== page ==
Match Equities

 ME Table: Woolsey

 From: Kit Woolsey Address: kwoolsey@netcom.com Date: 24 May 1994 Subject: Re: Some interesting takepoints Forum: rec.games.backgammon Google: kwoolseyCqACpH.Mpw@netcom.com

```Whatever else you do with match equity analysis, please don't use Roy
Friedman's tables.  They are just plain wrong.  They are based on the
incredible supposition that, when one player needs a gammon and the other
doesn't (such as at Crawford game with trailer having an even number of
points to go and post-Crawford with trailer having at least 3 points to
go) that 35% of the trailer's wins will be gammons!  Friedman claims to
have rolled out over 3000 games to come up with this result.  This is an
incredible assumption which is far from everybody else's estimate.  My
personal estimate of 21 or 22% of the trailer's wins being gammons is
much more accurate, pretty well agreed upon by most good players, and
confirmed by study of over 1000 matches in Hal Heinrich's data base.  I
have discussed all this in an article I wrote in Inside Backgammon a
couple of years ago.  For the record, below is the match equity table
which I have developed, based upon empirical data from Heinrich's data
base and a computer program I wrote which properly computes the equities
based upon this empirical data.  The numbers on top represent the number
of points the leader has to go; the numbers on the side the number of
points the trailer has to go, and the numbers in the matrix represent the
percentage of time the leader can be expected to win.  When the leader
has 1 point to go, it is assumed that the Crawford game has not yet been
played.

1       2      3      4       5      6      7

1      50      70     75     83      85     90     91
2      30      50     60     68      75     81     85
3      25      40     50     59      66     71     76
4      17      32     41     50      58     64     70
5      15      25     34     42      50     57     63
6      10      19     29     36      43     50     56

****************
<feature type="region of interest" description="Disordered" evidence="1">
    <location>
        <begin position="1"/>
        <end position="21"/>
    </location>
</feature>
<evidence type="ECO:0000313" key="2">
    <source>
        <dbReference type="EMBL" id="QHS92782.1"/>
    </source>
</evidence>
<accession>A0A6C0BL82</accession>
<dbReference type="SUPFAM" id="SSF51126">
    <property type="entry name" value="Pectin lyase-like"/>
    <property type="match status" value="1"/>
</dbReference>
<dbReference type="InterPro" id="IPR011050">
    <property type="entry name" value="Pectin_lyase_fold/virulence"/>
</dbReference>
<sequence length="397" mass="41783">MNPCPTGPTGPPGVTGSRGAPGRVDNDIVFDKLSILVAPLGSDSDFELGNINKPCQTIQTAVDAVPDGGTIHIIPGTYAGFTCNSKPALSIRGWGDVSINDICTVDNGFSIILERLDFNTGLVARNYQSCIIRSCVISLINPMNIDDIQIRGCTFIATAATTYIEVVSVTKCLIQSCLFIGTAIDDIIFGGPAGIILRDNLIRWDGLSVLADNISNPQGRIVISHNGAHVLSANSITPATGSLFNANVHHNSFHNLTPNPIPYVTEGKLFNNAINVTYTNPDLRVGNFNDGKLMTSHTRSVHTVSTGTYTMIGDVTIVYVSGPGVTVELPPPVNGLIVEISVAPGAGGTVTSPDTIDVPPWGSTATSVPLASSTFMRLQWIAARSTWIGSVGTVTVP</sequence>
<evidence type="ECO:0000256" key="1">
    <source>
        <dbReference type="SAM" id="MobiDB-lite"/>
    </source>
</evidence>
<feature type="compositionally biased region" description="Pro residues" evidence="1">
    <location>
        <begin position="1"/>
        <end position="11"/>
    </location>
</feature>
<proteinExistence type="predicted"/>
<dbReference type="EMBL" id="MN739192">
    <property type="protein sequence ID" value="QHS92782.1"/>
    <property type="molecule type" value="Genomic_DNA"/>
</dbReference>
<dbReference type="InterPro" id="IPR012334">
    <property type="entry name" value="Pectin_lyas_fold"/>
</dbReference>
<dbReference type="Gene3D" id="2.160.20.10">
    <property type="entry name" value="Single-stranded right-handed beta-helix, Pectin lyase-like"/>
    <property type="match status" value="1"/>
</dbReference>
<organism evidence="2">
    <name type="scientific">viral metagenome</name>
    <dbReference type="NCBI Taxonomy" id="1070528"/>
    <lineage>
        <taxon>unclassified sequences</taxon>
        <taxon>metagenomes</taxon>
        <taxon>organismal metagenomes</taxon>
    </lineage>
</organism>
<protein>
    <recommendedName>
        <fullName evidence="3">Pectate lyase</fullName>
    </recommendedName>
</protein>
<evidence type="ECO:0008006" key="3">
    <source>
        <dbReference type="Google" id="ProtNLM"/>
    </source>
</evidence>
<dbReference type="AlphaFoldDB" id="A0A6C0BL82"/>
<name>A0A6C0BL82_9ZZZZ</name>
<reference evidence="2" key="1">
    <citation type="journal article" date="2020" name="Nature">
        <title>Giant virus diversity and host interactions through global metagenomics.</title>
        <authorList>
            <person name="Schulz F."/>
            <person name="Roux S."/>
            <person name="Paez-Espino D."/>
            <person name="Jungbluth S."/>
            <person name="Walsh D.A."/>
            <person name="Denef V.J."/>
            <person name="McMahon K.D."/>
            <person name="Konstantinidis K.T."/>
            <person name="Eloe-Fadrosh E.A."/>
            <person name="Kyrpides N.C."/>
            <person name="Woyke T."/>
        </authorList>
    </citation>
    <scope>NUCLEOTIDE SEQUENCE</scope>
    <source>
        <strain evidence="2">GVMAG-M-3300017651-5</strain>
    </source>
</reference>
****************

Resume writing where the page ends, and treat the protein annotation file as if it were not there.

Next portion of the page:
7       9      15     24     30      37     44     50

For example, the leader's advantage at 5 away, 2 away is 75%, not the 72%
that Friedman's tables would have you believe.

Kit Woolsey
```

### Match Equities

Constructing a match equity table  (Walter Trice, Apr 2000)
Does it matter which match equity table you use?  (Klaus Evers+, Nov 2005)
Does it matter which match equity table you use?  (Achim Mueller+, Dec 2003)
Does it matter which match equity table you use?  (Chuck Bower+, Sept 2001)
ME Table: Big Brother  (Peter Fankhauser, July 1996)
ME Table: Dunstan  (Ian Dunstan+, Aug 2004)
ME Table: Escoffery  (David Escoffery, Nov 1991)
ME Table: Friedman  (Elliott C Winslow, Oct 1991)
ME Table: Kazaross  (Neil Kazaross, Dec 2003)
ME Table: Kazaross-XG2  (neilkaz, Aug 2011)
ME Table: Rockwell-Kazaross  (Chuck Bower+, June 2010)
ME Table: Snowie  (Chase, Apr 2002)
ME Table: Snowie  (Harald Retter, Aug 1998)
ME Table: Woolsey  (Raccoon, Apr 2006)
ME Table: Woolsey  (Kit Woolsey, May 1994)
ME Table: Woolsey  (William R. Tallmadge, Jan 1994)
ME Table: Zadeh  (Jørn Thyssen, Mar 2004)
ME Table: Zorba  (Robert-Jan Veldhuizen+, Dec 2003)
ME at 1-away/2-away (crawford)  (Fabrice Liardet+, Nov 2007)
ME at 1-away/2-away (crawford)  (Ian Shaw+, Apr 2003)
Match equities--an alternate view  (Durf Freund, Oct 1994)
Neil's new numbers  (neilkaz, Aug 2011)
Neil's numbers  (Kit Woolsey+, Oct 1994)
On calculating match equity tables  (Neil Kazaross, July 2004)
Turner formula  (Gregg Cattanach, Feb 2003)
Turner formula  (Stephen Turner, June 1994)
Using a match equity table  (Michael J. Zehr, June 1992)
Value of free drop  (Neil Kazaross, Oct 2002)
Which match equity table is best?  (Martin Krainer+, Oct 2003)
Which match equity table is best?  (Ian Shaw+, Dec 2001)
Why use a match equity table?  (Kit Woolsey, Feb 1999)
Worth memorizing?  (Alef Rosenbaum+, Feb 2003)